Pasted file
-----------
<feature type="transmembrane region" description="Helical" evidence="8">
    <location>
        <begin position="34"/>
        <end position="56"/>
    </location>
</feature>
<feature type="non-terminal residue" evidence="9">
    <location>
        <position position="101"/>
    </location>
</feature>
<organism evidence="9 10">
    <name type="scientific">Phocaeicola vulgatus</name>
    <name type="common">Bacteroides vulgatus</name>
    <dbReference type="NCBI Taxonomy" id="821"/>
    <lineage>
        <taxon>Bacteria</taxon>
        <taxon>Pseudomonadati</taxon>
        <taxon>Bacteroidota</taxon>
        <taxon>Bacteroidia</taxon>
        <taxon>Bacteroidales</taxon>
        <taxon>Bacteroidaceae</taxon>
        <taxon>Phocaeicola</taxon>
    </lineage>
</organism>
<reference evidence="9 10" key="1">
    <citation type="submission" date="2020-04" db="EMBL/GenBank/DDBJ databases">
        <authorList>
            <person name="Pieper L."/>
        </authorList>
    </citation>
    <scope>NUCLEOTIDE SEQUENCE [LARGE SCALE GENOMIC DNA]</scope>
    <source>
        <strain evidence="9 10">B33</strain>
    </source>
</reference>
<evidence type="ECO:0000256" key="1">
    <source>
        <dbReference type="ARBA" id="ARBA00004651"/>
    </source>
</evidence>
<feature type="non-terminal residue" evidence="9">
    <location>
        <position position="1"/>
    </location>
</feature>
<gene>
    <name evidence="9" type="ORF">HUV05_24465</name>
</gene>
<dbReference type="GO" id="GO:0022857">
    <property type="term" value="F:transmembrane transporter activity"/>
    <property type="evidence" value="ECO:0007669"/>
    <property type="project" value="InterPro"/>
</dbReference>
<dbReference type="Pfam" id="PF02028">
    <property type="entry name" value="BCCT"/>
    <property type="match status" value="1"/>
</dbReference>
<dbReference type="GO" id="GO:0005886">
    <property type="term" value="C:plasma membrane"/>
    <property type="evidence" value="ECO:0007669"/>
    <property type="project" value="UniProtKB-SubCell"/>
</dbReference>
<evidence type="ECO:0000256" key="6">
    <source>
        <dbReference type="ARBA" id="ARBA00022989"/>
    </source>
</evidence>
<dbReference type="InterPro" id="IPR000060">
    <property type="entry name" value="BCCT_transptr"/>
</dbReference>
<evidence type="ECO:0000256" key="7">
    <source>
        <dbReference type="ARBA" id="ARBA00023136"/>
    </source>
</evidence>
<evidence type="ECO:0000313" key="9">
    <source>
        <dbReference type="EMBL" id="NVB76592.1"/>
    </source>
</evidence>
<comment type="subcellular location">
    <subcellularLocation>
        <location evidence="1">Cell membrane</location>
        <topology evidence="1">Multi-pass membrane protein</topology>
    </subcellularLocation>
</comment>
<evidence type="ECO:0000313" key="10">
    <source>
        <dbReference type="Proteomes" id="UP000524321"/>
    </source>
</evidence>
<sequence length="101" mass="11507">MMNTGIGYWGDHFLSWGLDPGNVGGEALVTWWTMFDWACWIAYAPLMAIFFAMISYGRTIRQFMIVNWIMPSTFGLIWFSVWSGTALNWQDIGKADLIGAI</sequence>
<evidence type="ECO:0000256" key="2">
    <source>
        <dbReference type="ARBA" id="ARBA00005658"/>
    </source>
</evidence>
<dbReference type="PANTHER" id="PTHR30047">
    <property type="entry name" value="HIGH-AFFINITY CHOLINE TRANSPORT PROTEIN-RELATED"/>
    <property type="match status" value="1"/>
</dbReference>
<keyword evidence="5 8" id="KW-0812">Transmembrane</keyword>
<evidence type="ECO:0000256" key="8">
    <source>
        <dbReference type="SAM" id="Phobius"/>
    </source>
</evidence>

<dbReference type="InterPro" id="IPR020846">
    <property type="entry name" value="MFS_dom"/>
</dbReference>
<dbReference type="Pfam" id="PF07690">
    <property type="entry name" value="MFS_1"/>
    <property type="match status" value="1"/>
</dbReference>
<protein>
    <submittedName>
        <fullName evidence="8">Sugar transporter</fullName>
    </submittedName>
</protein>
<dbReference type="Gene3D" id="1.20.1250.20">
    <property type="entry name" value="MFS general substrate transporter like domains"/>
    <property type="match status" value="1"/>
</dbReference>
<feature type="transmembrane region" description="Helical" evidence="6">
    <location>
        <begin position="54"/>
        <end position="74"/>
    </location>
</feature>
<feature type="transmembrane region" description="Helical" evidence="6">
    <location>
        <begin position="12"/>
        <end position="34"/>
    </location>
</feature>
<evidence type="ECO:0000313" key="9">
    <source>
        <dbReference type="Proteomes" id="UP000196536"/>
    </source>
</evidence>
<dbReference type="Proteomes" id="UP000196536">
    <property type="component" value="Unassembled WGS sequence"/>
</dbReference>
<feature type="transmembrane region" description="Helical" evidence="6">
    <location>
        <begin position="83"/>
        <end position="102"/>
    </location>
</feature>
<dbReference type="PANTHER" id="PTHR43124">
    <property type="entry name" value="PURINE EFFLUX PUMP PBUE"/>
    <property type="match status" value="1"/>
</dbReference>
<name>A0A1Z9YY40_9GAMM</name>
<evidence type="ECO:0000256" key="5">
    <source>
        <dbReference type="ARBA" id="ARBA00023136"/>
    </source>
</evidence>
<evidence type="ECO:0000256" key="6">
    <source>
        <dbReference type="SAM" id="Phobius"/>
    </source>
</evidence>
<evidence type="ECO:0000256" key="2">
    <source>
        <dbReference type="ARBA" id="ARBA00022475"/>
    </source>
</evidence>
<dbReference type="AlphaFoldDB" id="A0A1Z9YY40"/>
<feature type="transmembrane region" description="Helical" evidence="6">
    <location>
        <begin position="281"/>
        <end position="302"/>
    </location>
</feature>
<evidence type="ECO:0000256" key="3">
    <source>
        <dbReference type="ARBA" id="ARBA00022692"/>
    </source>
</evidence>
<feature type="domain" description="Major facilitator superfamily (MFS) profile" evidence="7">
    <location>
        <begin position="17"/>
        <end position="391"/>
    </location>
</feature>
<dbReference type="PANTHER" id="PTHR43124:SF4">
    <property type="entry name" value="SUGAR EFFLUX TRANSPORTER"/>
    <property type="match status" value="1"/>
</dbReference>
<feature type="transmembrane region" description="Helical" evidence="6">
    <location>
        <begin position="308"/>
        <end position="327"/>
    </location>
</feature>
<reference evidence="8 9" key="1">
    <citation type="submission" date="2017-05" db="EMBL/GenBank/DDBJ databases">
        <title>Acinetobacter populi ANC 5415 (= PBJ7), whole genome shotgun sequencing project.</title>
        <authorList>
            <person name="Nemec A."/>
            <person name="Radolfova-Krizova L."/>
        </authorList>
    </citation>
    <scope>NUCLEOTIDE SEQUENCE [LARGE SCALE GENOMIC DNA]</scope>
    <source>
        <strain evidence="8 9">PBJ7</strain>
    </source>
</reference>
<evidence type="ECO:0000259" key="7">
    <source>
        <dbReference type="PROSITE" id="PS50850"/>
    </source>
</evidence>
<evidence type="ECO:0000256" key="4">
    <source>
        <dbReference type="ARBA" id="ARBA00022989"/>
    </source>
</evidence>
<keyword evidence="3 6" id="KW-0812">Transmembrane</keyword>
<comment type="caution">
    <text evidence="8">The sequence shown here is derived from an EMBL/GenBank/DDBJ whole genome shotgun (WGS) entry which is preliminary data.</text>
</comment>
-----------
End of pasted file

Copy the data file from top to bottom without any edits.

<feature type="transmembrane region" description="Helical" evidence="8">
    <location>
        <begin position="34"/>
        <end position="56"/>
    </location>
</feature>
<feature type="non-terminal residue" evidence="9">
    <location>
        <position position="101"/>
    </location>
</feature>
<organism evidence="9 10">
    <name type="scientific">Phocaeicola vulgatus</name>
    <name type="common">Bacteroides vulgatus</name>
    <dbReference type="NCBI Taxonomy" id="821"/>
    <lineage>
        <taxon>Bacteria</taxon>
        <taxon>Pseudomonadati</taxon>
        <taxon>Bacteroidota</taxon>
        <taxon>Bacteroidia</taxon>
        <taxon>Bacteroidales</taxon>
        <taxon>Bacteroidaceae</taxon>
        <taxon>Phocaeicola</taxon>
    </lineage>
</organism>
<reference evidence="9 10" key="1">
    <citation type="submission" date="2020-04" db="EMBL/GenBank/DDBJ databases">
        <authorList>
            <person name="Pieper L."/>
        </authorList>
    </citation>
    <scope>NUCLEOTIDE SEQUENCE [LARGE SCALE GENOMIC DNA]</scope>
    <source>
        <strain evidence="9 10">B33</strain>
    </source>
</reference>
<evidence type="ECO:0000256" key="1">
    <source>
        <dbReference type="ARBA" id="ARBA00004651"/>
    </source>
</evidence>
<feature type="non-terminal residue" evidence="9">
    <location>
        <position position="1"/>
    </location>
</feature>
<gene>
    <name evidence="9" type="ORF">HUV05_24465</name>
</gene>
<dbReference type="GO" id="GO:0022857">
    <property type="term" value="F:transmembrane transporter activity"/>
    <property type="evidence" value="ECO:0007669"/>
    <property type="project" value="InterPro"/>
</dbReference>
<dbReference type="Pfam" id="PF02028">
    <property type="entry name" value="BCCT"/>
    <property type="match status" value="1"/>
</dbReference>
<dbReference type="GO" id="GO:0005886">
    <property type="term" value="C:plasma membrane"/>
    <property type="evidence" value="ECO:0007669"/>
    <property type="project" value="UniProtKB-SubCell"/>
</dbReference>
<evidence type="ECO:0000256" key="6">
    <source>
        <dbReference type="ARBA" id="ARBA00022989"/>
    </source>
</evidence>
<dbReference type="InterPro" id="IPR000060">
    <property type="entry name" value="BCCT_transptr"/>
</dbReference>
<evidence type="ECO:0000256" key="7">
    <source>
        <dbReference type="ARBA" id="ARBA00023136"/>
    </source>
</evidence>
<evidence type="ECO:0000313" key="9">
    <source>
        <dbReference type="EMBL" id="NVB76592.1"/>
    </source>
</evidence>
<comment type="subcellular location">
    <subcellularLocation>
        <location evidence="1">Cell membrane</location>
        <topology evidence="1">Multi-pass membrane protein</topology>
    </subcellularLocation>
</comment>
<evidence type="ECO:0000313" key="10">
    <source>
        <dbReference type="Proteomes" id="UP000524321"/>
    </source>
</evidence>
<sequence length="101" mass="11507">MMNTGIGYWGDHFLSWGLDPGNVGGEALVTWWTMFDWACWIAYAPLMAIFFAMISYGRTIRQFMIVNWIMPSTFGLIWFSVWSGTALNWQDIGKADLIGAI</sequence>
<evidence type="ECO:0000256" key="2">
    <source>
        <dbReference type="ARBA" id="ARBA00005658"/>
    </source>
</evidence>
<dbReference type="PANTHER" id="PTHR30047">
    <property type="entry name" value="HIGH-AFFINITY CHOLINE TRANSPORT PROTEIN-RELATED"/>
    <property type="match status" value="1"/>
</dbReference>
<keyword evidence="5 8" id="KW-0812">Transmembrane</keyword>
<evidence type="ECO:0000256" key="8">
    <source>
        <dbReference type="SAM" id="Phobius"/>
    </source>
</evidence>

<dbReference type="InterPro" id="IPR020846">
    <property type="entry name" value="MFS_dom"/>
</dbReference>
<dbReference type="Pfam" id="PF07690">
    <property type="entry name" value="MFS_1"/>
    <property type="match status" value="1"/>
</dbReference>
<protein>
    <submittedName>
        <fullName evidence="8">Sugar transporter</fullName>
    </submittedName>
</protein>
<dbReference type="Gene3D" id="1.20.1250.20">
    <property type="entry name" value="MFS general substrate transporter like domains"/>
    <property type="match status" value="1"/>
</dbReference>
<feature type="transmembrane region" description="Helical" evidence="6">
    <location>
        <begin position="54"/>
        <end position="74"/>
    </location>
</feature>
<feature type="transmembrane region" description="Helical" evidence="6">
    <location>
        <begin position="12"/>
        <end position="34"/>
    </location>
</feature>
<evidence type="ECO:0000313" key="9">
    <source>
        <dbReference type="Proteomes" id="UP000196536"/>
    </source>
</evidence>
<dbReference type="Proteomes" id="UP000196536">
    <property type="component" value="Unassembled WGS sequence"/>
</dbReference>
<feature type="transmembrane region" description="Helical" evidence="6">
    <location>
        <begin position="83"/>
        <end position="102"/>
    </location>
</feature>
<dbReference type="PANTHER" id="PTHR43124">
    <property type="entry name" value="PURINE EFFLUX PUMP PBUE"/>
    <property type="match status" value="1"/>
</dbReference>
<name>A0A1Z9YY40_9GAMM</name>
<evidence type="ECO:0000256" key="5">
    <source>
        <dbReference type="ARBA" id="ARBA00023136"/>
    </source>
</evidence>
<evidence type="ECO:0000256" key="6">
    <source>
        <dbReference type="SAM" id="Phobius"/>
    </source>
</evidence>
<evidence type="ECO:0000256" key="2">
    <source>
        <dbReference type="ARBA" id="ARBA00022475"/>
    </source>
</evidence>
<dbReference type="AlphaFoldDB" id="A0A1Z9YY40"/>
<feature type="transmembrane region" description="Helical" evidence="6">
    <location>
        <begin position="281"/>
        <end position="302"/>
    </location>
</feature>
<evidence type="ECO:0000256" key="3">
    <source>
        <dbReference type="ARBA" id="ARBA00022692"/>
    </source>
</evidence>
<feature type="domain" description="Major facilitator superfamily (MFS) profile" evidence="7">
    <location>
        <begin position="17"/>
        <end position="391"/>
    </location>
</feature>
<dbReference type="PANTHER" id="PTHR43124:SF4">
    <property type="entry name" value="SUGAR EFFLUX TRANSPORTER"/>
    <property type="match status" value="1"/>
</dbReference>
<feature type="transmembrane region" description="Helical" evidence="6">
    <location>
        <begin position="308"/>
        <end position="327"/>
    </location>
</feature>
<reference evidence="8 9" key="1">
    <citation type="submission" date="2017-05" db="EMBL/GenBank/DDBJ databases">
        <title>Acinetobacter populi ANC 5415 (= PBJ7), whole genome shotgun sequencing project.</title>
        <authorList>
            <person name="Nemec A."/>
            <person name="Radolfova-Krizova L."/>
        </authorList>
    </citation>
    <scope>NUCLEOTIDE SEQUENCE [LARGE SCALE GENOMIC DNA]</scope>
    <source>
        <strain evidence="8 9">PBJ7</strain>
    </source>
</reference>
<evidence type="ECO:0000259" key="7">
    <source>
        <dbReference type="PROSITE" id="PS50850"/>
    </source>
</evidence>
<evidence type="ECO:0000256" key="4">
    <source>
        <dbReference type="ARBA" id="ARBA00022989"/>
    </source>
</evidence>
<keyword evidence="3 6" id="KW-0812">Transmembrane</keyword>
<comment type="caution">
    <text evidence="8">The sequence shown here is derived from an EMBL/GenBank/DDBJ whole genome shotgun (WGS) entry which is preliminary data.</text>
</comment>